Carl Sagan once said,
“We live on a hunk of rock and metal that circles a humdrum star that is one of 400 billion other stars that make up the Milky Way Galaxy which is one of billions of other galaxies which make up a universe which may be one of a very large number, perhaps an infinite number, of other universes. That is a perspective on human life and our culture that is well worth pondering.”
Sagan’s assessment of life and the universe is bleak, but he was certainly right that it’s well worth pondering, if not for that very reason. Is the earth really just a hunk of rock and metal? Is our star so humdrum? How many other universes are there, where do we fit into the scheme of things, and was the whole thing just a freaky cosmic accident?
I’ve been examining the argument for design, which claims that we’re not here by chance, but we- and the universe- were designed by an intelligent being (God) on purpose, and I believe there’s overwhelming evidence to support this claim. If we examine the way galaxies operate, the effects of gravity and the laws of physics, we can see ingenious craftmanship. And if we observe how single celled organisms divide, how DNA repairs itself, or the way our immune system behaves, we don’t see random, thoughtless processes. No, we see organization, information, order and design. It certainly looks like the universe were put together expressly for our benefit. Yet atheists would have us think there’s nothing special about us or our planet.
Nonetheless, I’ve previously shared how atheists can identify design in nature (but they have to remind themselves that it’s just an illusion). Studies have shown that even children are capable of identifying design in nature. And this recognition bridges all people and cultures throughout history.
But how does this happen?
Dr. Randy Guliuzza is a creation scientist with an engineering background, and I’ve been following a series of his articles on engineering and design in biological systems that I think are very helpful. He explains that people are able to “see the characteristics involved in the fabrication of man-made problem-solving products, and they recognize those same characteristics in the problem-solving traits of living things.” I like this explanation because it succinctly articulates why humans are naturally able to discern design.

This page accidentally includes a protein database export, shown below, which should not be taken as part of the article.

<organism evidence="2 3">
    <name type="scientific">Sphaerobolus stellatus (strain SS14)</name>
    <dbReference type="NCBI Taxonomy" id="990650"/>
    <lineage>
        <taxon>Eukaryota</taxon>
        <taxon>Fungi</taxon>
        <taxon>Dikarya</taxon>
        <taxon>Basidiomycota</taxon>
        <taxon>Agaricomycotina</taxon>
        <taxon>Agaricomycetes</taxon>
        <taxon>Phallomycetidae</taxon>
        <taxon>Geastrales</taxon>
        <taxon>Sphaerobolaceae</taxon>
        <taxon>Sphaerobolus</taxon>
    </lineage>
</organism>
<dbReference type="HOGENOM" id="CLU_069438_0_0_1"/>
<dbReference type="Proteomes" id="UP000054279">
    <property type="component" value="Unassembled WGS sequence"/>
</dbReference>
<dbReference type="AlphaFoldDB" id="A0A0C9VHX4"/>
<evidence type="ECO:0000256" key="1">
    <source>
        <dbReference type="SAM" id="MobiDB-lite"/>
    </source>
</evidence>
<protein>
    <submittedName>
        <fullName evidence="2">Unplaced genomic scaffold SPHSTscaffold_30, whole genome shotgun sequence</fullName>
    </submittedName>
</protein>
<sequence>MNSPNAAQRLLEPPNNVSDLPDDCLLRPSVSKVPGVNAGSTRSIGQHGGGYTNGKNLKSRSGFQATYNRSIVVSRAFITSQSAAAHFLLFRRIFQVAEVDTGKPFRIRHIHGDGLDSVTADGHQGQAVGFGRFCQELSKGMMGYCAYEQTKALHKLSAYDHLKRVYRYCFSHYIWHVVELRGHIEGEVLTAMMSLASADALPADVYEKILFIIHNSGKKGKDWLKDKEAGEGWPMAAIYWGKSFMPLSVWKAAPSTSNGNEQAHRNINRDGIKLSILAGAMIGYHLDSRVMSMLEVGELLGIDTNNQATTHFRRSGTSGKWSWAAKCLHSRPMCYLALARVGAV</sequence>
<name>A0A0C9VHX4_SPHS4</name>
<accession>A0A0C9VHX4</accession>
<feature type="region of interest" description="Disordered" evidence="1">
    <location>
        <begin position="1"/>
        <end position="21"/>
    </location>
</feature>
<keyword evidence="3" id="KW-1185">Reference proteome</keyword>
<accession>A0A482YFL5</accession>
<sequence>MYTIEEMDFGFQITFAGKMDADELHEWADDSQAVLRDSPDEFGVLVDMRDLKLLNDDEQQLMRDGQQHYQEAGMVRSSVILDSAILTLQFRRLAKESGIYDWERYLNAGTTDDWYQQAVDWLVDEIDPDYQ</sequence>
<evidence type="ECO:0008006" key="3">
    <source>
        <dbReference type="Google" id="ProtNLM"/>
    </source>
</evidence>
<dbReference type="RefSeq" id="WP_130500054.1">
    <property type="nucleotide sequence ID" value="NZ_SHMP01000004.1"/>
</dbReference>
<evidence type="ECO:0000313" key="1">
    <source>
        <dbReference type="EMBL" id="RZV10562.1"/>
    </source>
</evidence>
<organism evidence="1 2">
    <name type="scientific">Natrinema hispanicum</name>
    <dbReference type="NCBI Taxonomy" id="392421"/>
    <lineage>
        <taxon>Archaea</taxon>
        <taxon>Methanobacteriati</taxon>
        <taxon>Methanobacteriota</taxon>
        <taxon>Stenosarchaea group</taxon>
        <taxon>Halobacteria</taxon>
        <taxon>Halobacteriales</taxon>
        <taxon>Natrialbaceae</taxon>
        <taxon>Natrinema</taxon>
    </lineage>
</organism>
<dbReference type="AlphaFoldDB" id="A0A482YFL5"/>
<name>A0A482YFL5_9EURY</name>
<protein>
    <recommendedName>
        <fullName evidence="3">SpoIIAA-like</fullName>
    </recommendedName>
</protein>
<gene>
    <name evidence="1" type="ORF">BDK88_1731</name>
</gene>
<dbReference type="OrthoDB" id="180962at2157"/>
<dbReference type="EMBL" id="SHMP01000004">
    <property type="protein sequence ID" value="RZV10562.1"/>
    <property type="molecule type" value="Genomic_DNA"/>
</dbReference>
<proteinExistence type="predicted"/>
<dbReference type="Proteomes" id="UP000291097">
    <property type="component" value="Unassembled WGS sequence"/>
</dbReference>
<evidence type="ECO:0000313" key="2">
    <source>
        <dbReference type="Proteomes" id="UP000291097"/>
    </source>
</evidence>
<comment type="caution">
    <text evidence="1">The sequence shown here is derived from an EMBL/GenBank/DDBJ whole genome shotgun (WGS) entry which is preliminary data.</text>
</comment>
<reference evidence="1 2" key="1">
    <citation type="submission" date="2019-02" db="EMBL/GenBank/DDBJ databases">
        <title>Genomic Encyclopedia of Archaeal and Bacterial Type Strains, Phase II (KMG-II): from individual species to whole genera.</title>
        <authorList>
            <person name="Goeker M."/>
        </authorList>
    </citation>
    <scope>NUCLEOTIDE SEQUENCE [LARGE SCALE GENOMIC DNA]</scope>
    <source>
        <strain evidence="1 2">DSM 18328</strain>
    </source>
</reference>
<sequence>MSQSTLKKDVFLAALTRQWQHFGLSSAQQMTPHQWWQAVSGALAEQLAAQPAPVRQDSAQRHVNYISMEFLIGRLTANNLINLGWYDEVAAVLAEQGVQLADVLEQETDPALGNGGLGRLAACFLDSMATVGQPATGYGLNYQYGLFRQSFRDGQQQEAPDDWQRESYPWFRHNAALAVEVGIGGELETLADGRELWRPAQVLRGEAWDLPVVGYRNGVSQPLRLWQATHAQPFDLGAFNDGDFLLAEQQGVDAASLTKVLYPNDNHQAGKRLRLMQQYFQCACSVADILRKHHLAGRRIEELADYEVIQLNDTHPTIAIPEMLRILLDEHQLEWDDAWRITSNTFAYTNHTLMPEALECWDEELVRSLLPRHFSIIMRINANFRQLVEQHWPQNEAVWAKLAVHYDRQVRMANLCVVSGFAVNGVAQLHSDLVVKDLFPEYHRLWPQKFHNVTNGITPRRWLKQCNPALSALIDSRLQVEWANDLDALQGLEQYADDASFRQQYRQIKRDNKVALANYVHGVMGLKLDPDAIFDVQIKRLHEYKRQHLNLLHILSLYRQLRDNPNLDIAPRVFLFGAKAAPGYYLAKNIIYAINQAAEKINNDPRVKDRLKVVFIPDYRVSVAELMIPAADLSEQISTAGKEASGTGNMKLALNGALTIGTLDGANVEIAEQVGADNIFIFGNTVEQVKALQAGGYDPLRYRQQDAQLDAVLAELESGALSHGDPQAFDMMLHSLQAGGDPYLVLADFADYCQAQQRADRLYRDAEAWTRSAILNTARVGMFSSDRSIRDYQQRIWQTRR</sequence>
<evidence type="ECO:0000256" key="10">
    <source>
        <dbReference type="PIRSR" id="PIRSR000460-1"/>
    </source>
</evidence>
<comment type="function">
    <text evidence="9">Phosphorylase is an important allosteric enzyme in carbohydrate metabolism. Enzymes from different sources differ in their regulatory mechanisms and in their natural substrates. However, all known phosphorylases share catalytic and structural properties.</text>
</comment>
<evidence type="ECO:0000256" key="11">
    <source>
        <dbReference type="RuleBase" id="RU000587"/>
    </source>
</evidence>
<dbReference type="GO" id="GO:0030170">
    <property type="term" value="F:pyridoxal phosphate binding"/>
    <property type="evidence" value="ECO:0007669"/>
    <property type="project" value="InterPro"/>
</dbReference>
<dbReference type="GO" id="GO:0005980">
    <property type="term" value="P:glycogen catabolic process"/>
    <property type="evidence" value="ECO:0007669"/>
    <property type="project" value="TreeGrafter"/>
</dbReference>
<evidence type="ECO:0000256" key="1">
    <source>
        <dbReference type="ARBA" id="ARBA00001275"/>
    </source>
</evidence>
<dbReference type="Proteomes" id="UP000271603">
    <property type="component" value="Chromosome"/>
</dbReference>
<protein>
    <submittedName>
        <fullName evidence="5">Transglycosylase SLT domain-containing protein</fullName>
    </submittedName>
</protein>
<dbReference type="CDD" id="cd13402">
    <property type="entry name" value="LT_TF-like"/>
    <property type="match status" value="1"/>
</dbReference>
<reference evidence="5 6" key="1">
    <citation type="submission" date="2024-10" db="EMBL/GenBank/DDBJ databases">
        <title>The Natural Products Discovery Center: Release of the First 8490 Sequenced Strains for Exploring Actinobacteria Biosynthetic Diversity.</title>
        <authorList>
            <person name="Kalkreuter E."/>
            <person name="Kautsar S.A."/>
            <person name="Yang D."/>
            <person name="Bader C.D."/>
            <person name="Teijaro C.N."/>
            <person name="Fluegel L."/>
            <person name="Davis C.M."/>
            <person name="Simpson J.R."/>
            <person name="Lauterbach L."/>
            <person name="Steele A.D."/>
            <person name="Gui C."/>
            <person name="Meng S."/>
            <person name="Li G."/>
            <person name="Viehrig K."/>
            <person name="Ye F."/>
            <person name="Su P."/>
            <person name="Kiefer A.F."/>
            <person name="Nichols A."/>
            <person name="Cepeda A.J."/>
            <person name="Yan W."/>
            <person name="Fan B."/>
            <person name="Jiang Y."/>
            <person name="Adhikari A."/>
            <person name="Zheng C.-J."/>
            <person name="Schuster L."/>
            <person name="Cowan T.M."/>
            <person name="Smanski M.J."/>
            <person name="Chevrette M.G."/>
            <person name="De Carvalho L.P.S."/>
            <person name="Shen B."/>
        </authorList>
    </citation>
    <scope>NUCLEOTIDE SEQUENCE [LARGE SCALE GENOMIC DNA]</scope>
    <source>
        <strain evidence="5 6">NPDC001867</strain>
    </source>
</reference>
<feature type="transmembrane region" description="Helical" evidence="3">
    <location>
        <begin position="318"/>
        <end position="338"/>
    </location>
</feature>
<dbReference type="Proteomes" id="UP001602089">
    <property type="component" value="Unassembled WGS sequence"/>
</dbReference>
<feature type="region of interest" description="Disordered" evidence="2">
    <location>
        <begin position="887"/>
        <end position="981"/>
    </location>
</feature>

Some atheists, however, claim it’s impossible to determine design in nature because they believe there’s no metric to compare; if God designed the entire universe, they reason, then how would we be able to determine if something weren’t designed? Say God created all the moons of Jupiter and Saturn… how could we tell if the moons of Mars were not designed by God? Obviously, we couldn’t. But such reasoning ignores the fact that we can compare man-made objects to living systems, and we can recognize distinct characteristics in both. That’s the metric we can use for comparison. Further, the argument from design isn’t about trying to figure out how to determine if something in nature were not designed, but about being able to associate the distinctive characteristics we observe in man-made objects to living organisms. In other words, it’s perfectly legitimate to correlate human engineering with biological systems because people can intuitively recognize the distinctive features of craftmanship.
To most of us, I think, living organisms don’t look random or messy, like nature has been mindlessly tinkering to find what works. Dr. Guliuzza explained that when he started medical school and studied anatomy, he recognized what “looked like designed systems made to fulfill specific purposes,” and he said those systems were marvels of engineering because of their “extraordinary sophistication.”